The Hearth Tax was imposed by Parliament in 1662-1688
to support the Royal Household of King Charles II at a time of serious fiscal emergency. Following the Restoration of the Monarchy in 1660, Parliament calculated that the Royal Household needed an annual income of £1,200,000. The Hearth Tax was a supplemental tax to make up the shortfall. It was considered easier to establish the number of hearths than the number of heads, hearths forming a more stationary measure than people.
The building of hearths and chimneys in most dwellings largely started at the beginning of the 17th century as a result of the introduction of coal-burning rather than
One shilling was liable to be paid for every fire hearth or stove in all dwellings, houses, edifices or lodgings in the occupation of each person whose house was worth
more than 20s a year, and who was a local ratepayer of church and poor rates.
The Hearth Tax was payable at Michaelmas, 29 September and on Lady Day, 25 March. The tax thus amounted to two shillings per hearth per year.
The Hearth Tax was intended to be fair in that it fell more heavily upon those with multiple or larger residences, but there were practical difficulties. The original bill
did not distinguish between owners and occupiers and there were no exemptions. The bill was subsequently amended so that the tax was paid by the occupying family or household.
From 1664 everybody with more than two hearths were liable even if otherwise exempt and there were clauses which reduced the scope for tax avoidance. What had started out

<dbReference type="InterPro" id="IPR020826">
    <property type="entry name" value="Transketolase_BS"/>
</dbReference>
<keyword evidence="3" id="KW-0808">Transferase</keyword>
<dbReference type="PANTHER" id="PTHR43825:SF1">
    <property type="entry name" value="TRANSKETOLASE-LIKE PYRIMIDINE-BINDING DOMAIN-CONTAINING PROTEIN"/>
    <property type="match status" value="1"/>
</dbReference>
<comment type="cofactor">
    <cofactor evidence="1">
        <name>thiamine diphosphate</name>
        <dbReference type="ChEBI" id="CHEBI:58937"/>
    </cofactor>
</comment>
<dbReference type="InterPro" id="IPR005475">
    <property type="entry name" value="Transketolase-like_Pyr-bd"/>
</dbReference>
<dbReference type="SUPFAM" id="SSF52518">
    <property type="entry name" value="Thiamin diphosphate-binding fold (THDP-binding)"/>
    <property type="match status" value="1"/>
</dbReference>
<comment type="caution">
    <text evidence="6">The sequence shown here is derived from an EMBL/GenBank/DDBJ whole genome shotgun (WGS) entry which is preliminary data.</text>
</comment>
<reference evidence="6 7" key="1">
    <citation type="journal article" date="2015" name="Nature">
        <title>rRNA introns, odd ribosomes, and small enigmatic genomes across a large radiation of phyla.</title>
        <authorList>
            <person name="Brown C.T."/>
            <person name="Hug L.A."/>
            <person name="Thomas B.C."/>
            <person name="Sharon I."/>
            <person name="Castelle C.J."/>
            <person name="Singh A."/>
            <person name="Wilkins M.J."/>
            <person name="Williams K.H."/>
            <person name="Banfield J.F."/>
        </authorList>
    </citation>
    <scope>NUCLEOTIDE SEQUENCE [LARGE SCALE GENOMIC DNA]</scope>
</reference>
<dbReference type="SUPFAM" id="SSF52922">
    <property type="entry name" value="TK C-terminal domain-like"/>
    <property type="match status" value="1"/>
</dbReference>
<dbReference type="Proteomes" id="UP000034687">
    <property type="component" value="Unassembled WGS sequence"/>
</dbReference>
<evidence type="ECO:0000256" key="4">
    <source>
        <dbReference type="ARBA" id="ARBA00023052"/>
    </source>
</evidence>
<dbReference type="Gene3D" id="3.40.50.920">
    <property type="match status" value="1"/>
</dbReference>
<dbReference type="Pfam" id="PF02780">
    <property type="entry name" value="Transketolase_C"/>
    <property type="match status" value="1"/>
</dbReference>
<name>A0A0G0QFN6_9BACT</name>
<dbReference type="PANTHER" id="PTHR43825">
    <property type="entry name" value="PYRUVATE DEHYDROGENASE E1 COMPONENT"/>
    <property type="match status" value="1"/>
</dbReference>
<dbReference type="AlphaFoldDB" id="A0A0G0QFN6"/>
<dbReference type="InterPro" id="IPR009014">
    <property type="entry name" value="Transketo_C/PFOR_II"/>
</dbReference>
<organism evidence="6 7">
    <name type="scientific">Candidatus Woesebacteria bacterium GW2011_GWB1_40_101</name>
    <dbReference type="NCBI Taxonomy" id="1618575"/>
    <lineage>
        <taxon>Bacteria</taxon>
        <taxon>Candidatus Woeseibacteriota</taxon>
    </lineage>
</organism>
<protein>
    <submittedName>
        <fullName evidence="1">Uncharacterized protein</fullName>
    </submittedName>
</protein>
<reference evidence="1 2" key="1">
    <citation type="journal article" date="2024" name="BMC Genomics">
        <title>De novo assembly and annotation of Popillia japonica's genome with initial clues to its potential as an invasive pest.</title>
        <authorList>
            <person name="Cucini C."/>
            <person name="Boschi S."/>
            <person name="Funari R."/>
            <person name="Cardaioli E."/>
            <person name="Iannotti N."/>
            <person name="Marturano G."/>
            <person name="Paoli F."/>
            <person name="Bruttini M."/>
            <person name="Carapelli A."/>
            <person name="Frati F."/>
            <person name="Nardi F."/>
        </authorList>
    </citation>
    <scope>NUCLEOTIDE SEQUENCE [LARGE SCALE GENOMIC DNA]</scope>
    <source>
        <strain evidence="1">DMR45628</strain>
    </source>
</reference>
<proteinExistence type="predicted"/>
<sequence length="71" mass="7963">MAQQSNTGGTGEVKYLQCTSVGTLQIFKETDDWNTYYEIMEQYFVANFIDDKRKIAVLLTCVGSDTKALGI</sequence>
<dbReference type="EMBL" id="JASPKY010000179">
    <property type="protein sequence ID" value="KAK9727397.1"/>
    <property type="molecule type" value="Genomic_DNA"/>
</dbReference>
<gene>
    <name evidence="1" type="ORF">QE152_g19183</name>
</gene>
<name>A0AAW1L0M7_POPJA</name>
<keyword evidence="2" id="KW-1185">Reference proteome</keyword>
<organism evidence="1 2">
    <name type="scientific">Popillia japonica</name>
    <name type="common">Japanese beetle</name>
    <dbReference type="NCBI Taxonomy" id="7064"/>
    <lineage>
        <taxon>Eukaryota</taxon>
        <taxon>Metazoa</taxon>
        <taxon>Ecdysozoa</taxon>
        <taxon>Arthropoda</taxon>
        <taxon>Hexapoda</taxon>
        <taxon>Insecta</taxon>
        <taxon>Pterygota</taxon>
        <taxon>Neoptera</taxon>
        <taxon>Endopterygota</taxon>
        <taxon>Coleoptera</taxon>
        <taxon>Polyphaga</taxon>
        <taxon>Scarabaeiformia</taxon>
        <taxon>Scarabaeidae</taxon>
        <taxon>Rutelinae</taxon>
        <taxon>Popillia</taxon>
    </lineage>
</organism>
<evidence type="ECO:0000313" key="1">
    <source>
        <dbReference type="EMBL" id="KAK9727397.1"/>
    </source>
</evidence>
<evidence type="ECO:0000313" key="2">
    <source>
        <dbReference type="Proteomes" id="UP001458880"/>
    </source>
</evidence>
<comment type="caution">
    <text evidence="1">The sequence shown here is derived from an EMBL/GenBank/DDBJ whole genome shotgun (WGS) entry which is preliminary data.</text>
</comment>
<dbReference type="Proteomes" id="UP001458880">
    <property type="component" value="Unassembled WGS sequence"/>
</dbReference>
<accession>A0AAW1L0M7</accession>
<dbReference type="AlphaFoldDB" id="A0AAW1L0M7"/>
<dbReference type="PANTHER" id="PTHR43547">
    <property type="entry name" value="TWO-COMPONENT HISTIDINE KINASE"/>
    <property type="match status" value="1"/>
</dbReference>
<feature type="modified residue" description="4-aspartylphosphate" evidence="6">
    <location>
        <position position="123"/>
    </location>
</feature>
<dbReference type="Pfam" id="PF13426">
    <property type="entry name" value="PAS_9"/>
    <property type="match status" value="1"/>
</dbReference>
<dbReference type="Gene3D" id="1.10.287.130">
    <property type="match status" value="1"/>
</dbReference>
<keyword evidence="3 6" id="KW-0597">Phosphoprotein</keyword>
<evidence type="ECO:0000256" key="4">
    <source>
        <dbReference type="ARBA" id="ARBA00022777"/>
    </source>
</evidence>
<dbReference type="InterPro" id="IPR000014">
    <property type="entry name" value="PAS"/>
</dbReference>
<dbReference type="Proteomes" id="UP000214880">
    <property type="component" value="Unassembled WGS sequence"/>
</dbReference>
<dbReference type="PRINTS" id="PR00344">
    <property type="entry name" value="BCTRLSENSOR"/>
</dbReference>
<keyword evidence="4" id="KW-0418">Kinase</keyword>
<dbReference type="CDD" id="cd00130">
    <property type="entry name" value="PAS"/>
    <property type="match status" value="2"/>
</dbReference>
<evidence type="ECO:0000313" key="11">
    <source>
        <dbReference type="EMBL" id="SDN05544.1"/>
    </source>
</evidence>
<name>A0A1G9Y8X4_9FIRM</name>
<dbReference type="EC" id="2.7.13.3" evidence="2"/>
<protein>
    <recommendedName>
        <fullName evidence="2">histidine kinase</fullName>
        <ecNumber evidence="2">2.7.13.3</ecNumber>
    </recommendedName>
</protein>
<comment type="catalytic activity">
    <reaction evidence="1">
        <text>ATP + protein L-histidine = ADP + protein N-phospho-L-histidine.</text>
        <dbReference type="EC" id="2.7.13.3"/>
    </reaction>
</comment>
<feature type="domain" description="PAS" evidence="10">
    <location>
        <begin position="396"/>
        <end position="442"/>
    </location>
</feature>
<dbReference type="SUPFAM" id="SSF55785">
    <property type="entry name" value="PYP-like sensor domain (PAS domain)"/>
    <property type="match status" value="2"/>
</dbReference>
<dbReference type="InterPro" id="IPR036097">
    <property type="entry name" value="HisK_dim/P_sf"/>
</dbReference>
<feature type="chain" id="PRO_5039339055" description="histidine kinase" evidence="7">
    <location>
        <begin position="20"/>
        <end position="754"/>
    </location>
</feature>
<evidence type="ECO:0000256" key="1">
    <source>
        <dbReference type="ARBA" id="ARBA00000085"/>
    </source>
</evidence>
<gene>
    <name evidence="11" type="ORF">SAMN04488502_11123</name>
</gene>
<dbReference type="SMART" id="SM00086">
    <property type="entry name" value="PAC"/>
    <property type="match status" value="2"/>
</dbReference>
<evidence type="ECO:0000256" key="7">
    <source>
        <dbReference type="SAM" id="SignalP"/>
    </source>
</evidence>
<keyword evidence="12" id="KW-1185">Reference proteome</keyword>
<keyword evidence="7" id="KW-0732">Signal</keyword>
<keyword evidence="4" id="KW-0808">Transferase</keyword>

as a simple idea, perceived to be fair, had become over-complicated and bureaucratic. It was administered by receivers known as Chimney Men, aided by sub-collectors and petty constables.
Exemption certificates had to be signed by a minister, churchwarden or Overseer of the poor and two Justices of the Peace and was clearly not targeting the wealthier people with multiple or larger/grander property as originally intended. Wealthy Landowners and Landlords, who could best afford the tax, were exempt as the tax was now being paid by their tenants. The Landowners were often MPs or had links with the Royal Household and were seen as being in a good position to amend the original bill to their advantage.
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The Hearth Tax was therefore much resented by those upon whom it fell, typically the middle
classes. The tax was also resented because it entailed inspection of every dwelling by the sub-collectors and petty constables, who had legal authority to enter every property and inspect the number
The only years for which Hearth Tax returns and assessments survive are 1662-1666 and 1669-1674. Outside these periods, the collection of tax was 'farmed out' to private
tax collectors who paid a fixed sum to the government in return for the privilege of collecting the tax. They were not required to send their assessments to the Exchequer.
In Hungerford, the Hearth Tax for 1664 includes:
- 97 properties
- 203 hearths
- Total tax £10 3s 0d.
- 1 Hearth: 51 properties
- 2 Hearths: 25 properties
- 3 Hearths: 9 properties
- 4 Hearths: 5 properties
- 5 Hearths: 2 properties
- 6 Hearths: 2 properties (Robert Plomer and Edward Miles)
- 9 Hearths: 1 property (Timothy Lucas, Mercer, Constable of Hungerford, 1656)
-21 Hearths: 1 property (James Harbert, Esq)
The tax was repealed by William and Mary in 1689, at least in part as a bid for popularity after their accession to the throne as a result of the Revolution of 1688.
- Hearth Tax return for Hungerford, 1662
- Hearth Tax return for Hungerford, 1664
- Brick Tax
- Coal Tax
- Window Tax
- Fires and fire-fighting
- Rural calendar
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